WASHINGTON - The only copy of the Magna Carta in the United States is the centerpiece of a new museum gallery that opened last week at the National Archives and traces the evolution of U.S. rights and freedoms for African-Americans, women and immigrants.
The archives opened its new "Records of Rights" exhibit in an expanded museum space on the National Mall after more than a year of construction to carve out more space for visitors and delays caused by the government shutdown. The Magna Carta is shown as the precursor to the freedoms envisioned in the Declaration of Independence, U.S. Constitution and Bill of Rights.
Magna Carta was the first English charter to directly challenge the monarchy's authority with a declaration of human rights. Noblemen came together in 1215 to declare their rights to King John.
The declaration was reissued in 1297 under King Edward I, and the copy now at the National Archives was one of four surviving copies made that year. There are 17 surviving original copies of Magna Carta, including 15 in Britain and one displayed at Australia's parliament.
Philanthropist David Rubenstein donated $13.5 million to fund the project and the Magna Carta's conservation. The new gallery was named for him. Congress also provided funds for the museum space.
Rubenstein bought the historic document at auction in 2007 for $21 million and sent it to the National Archives on a long-term loan. It was previously owned by Texas billionaire Ross Perot. Rubenstein said he wanted to keep the document from leaving the country.
"Now the archives has three of the most important documents in Western civilization: the Declaration of Independence, the Constitution and the attached Bill of Rights and of course the Magna Carta," Rubenstein said. But he noted those documents pertained originally to wealthy white men.
On display with the Magna Carta are other documents, images, films and interactive displays showing the struggle to expand equal rights to women, immigrants and African-Americans.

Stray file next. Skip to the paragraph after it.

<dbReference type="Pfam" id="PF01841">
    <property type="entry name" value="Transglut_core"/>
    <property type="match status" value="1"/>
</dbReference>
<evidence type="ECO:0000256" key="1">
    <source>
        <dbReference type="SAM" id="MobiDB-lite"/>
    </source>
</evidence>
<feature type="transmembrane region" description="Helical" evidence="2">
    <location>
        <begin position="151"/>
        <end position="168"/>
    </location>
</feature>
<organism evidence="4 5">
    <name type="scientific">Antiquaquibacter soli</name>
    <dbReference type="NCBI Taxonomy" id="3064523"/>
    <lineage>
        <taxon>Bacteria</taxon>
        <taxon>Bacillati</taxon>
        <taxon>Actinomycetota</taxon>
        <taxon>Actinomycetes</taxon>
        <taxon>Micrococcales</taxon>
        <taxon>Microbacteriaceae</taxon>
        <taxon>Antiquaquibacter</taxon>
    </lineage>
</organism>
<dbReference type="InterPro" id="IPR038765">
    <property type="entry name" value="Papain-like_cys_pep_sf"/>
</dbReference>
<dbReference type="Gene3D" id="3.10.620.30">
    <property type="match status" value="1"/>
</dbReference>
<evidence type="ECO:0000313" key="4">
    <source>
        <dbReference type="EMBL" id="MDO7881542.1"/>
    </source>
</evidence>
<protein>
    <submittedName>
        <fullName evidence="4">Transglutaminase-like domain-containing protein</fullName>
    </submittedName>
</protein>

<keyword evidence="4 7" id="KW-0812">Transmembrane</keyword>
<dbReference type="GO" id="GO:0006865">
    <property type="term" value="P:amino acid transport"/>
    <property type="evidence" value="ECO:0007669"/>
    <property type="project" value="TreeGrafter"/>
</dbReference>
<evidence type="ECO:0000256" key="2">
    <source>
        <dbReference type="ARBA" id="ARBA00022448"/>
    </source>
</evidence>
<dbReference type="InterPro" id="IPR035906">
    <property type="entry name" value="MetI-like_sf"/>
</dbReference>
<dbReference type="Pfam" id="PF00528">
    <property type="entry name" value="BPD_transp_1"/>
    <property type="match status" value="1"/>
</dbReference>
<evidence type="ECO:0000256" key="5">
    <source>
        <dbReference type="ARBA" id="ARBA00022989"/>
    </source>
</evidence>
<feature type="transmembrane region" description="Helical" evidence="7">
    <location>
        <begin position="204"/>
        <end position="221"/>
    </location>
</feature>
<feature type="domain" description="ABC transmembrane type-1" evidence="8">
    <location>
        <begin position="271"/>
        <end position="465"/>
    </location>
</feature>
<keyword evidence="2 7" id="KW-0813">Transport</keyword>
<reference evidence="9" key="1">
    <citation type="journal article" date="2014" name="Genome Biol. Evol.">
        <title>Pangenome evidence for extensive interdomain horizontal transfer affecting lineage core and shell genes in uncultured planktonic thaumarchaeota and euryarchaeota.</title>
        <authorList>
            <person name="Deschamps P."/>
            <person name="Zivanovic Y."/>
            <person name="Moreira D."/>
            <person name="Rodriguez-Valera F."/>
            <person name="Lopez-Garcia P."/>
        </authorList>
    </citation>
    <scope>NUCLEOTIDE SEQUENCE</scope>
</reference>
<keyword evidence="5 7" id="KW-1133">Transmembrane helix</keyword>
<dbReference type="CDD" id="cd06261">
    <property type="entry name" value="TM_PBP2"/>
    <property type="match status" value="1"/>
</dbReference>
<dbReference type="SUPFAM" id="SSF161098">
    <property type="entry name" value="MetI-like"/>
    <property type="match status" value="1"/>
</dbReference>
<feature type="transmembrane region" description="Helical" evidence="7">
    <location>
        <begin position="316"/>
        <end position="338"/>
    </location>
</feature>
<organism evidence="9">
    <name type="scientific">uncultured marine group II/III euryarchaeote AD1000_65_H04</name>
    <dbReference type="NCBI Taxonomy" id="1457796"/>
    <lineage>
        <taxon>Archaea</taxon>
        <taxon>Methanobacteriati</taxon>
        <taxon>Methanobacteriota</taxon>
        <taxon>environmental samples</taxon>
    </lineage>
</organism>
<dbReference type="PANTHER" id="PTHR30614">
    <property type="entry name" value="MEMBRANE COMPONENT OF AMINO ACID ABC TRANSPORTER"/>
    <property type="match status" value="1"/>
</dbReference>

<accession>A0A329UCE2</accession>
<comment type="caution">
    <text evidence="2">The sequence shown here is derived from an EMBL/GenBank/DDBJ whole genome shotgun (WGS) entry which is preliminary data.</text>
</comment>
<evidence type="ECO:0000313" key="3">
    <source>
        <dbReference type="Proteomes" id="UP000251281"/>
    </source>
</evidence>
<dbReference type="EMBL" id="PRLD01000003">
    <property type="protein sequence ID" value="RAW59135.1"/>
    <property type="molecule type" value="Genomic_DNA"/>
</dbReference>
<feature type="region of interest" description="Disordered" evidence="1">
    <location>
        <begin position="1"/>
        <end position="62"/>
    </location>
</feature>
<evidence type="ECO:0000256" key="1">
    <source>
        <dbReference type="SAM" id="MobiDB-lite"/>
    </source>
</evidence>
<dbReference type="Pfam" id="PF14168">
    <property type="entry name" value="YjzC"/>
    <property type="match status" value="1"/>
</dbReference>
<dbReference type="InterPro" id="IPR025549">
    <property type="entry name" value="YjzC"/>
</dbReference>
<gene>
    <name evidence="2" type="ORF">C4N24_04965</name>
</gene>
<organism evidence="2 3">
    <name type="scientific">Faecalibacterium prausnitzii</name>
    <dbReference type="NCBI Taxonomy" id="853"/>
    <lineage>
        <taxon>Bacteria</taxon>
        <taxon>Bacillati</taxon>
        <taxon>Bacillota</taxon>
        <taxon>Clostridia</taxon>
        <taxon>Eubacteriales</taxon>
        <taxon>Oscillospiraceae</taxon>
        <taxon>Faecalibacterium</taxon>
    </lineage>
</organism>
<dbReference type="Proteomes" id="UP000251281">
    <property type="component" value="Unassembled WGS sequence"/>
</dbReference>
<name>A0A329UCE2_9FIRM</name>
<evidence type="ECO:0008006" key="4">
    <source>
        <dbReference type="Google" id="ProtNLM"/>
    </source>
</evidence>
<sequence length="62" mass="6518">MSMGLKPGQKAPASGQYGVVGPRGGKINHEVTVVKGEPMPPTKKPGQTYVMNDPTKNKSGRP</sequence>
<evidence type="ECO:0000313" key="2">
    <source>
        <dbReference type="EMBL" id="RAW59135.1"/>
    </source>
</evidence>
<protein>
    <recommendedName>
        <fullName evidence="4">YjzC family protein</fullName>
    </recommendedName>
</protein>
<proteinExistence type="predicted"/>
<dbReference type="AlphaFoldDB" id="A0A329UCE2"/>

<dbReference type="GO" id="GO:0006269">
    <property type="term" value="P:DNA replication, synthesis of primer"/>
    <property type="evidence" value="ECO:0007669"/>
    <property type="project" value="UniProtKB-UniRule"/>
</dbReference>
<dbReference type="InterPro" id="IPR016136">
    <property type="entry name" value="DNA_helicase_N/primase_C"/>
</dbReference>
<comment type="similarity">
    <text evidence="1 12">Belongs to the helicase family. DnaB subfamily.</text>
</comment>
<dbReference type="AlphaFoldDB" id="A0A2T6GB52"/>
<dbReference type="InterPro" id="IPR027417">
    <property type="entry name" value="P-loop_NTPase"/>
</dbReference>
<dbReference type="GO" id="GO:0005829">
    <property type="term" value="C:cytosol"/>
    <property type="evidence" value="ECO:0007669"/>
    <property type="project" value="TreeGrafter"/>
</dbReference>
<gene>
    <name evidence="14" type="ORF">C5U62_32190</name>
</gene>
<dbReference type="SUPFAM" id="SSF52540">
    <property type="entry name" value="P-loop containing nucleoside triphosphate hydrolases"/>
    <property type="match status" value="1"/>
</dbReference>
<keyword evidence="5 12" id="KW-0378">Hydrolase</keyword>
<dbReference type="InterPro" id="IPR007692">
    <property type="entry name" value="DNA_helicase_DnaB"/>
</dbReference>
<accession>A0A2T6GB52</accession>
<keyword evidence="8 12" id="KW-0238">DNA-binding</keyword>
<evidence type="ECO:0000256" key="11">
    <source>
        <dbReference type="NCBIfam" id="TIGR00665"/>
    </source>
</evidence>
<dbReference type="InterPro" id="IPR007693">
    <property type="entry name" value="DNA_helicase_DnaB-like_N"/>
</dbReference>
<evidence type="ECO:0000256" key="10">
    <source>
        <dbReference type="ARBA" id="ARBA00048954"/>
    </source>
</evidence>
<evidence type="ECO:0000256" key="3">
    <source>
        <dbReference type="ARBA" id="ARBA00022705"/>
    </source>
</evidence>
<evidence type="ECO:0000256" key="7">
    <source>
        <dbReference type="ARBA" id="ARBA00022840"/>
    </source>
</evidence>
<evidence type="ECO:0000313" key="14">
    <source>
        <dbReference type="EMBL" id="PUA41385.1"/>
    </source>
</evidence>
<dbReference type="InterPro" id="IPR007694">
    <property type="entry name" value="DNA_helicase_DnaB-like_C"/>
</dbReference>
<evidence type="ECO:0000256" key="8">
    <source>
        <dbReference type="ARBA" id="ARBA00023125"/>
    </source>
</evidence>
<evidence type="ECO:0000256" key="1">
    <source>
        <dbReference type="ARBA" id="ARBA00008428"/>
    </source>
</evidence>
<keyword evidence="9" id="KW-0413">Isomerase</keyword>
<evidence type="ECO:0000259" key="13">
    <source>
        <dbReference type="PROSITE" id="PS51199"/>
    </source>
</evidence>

One case will include a rotation of "landmark documents," and the first on display is the 14th Amendment, which grants equal protection under the law.
Other original documents on display include the discharge papers of a slave named Cato Greene who fought in the Revolutionary War to gain his freedom, immigrant census papers and case files, and documents about voting rights, property rights and financial rights for women.
"This puts the history of those debates on display," said curator Jennifer Johnson.
In the future, the exhibit might also include items about rights for gays and lesbians or the disabled.
Rubenstein said he brings more visitors to tour the National Archives than any other place in Washington. He brought Bill Gates and Warren Buffett to see the Declaration of Independence and Constitution because they had never seen them before, "and they were mesmerized."
"I'm trying to do things that make people learn more about American history," he said, "because when you come and see the Declaration of Independence and you see the Constitution, you tend to think about it more."
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